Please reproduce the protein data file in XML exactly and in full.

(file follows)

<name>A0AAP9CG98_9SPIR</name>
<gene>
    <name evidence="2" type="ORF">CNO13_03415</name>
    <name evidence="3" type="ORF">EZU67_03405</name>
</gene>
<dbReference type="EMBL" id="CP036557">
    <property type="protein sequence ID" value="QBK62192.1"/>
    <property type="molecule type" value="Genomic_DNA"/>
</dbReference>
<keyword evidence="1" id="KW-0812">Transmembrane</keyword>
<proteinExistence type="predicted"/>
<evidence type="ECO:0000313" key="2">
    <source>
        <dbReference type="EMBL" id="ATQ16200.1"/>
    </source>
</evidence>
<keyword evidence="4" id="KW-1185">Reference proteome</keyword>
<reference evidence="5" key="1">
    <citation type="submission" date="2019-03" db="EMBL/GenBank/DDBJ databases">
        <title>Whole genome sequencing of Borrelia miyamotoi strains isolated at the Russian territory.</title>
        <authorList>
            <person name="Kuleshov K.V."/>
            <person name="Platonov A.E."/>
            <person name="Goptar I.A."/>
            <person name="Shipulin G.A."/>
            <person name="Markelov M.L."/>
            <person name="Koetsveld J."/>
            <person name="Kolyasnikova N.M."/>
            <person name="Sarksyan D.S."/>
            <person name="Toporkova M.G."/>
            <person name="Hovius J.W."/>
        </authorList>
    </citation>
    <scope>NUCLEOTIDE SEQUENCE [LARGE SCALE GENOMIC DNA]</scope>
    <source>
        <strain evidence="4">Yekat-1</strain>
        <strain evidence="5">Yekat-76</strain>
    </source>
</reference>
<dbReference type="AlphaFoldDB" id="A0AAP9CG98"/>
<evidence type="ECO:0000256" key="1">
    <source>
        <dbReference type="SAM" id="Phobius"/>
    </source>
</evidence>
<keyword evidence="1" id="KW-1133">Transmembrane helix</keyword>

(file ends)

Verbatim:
<name>A0AAP9CG98_9SPIR</name>
<gene>
    <name evidence="2" type="ORF">CNO13_03415</name>
    <name evidence="3" type="ORF">EZU67_03405</name>
</gene>
<dbReference type="EMBL" id="CP036557">
    <property type="protein sequence ID" value="QBK62192.1"/>
    <property type="molecule type" value="Genomic_DNA"/>
</dbReference>
<keyword evidence="1" id="KW-0812">Transmembrane</keyword>
<proteinExistence type="predicted"/>
<evidence type="ECO:0000313" key="2">
    <source>
        <dbReference type="EMBL" id="ATQ16200.1"/>
    </source>
</evidence>
<keyword evidence="4" id="KW-1185">Reference proteome</keyword>
<reference evidence="5" key="1">
    <citation type="submission" date="2019-03" db="EMBL/GenBank/DDBJ databases">
        <title>Whole genome sequencing of Borrelia miyamotoi strains isolated at the Russian territory.</title>
        <authorList>
            <person name="Kuleshov K.V."/>
            <person name="Platonov A.E."/>
            <person name="Goptar I.A."/>
            <person name="Shipulin G.A."/>
            <person name="Markelov M.L."/>
            <person name="Koetsveld J."/>
            <person name="Kolyasnikova N.M."/>
            <person name="Sarksyan D.S."/>
            <person name="Toporkova M.G."/>
            <person name="Hovius J.W."/>
        </authorList>
    </citation>
    <scope>NUCLEOTIDE SEQUENCE [LARGE SCALE GENOMIC DNA]</scope>
    <source>
        <strain evidence="4">Yekat-1</strain>
        <strain evidence="5">Yekat-76</strain>
    </source>
</reference>
<dbReference type="AlphaFoldDB" id="A0AAP9CG98"/>
<evidence type="ECO:0000256" key="1">
    <source>
        <dbReference type="SAM" id="Phobius"/>
    </source>
</evidence>
<keyword evidence="1" id="KW-1133">Transmembrane helix</keyword>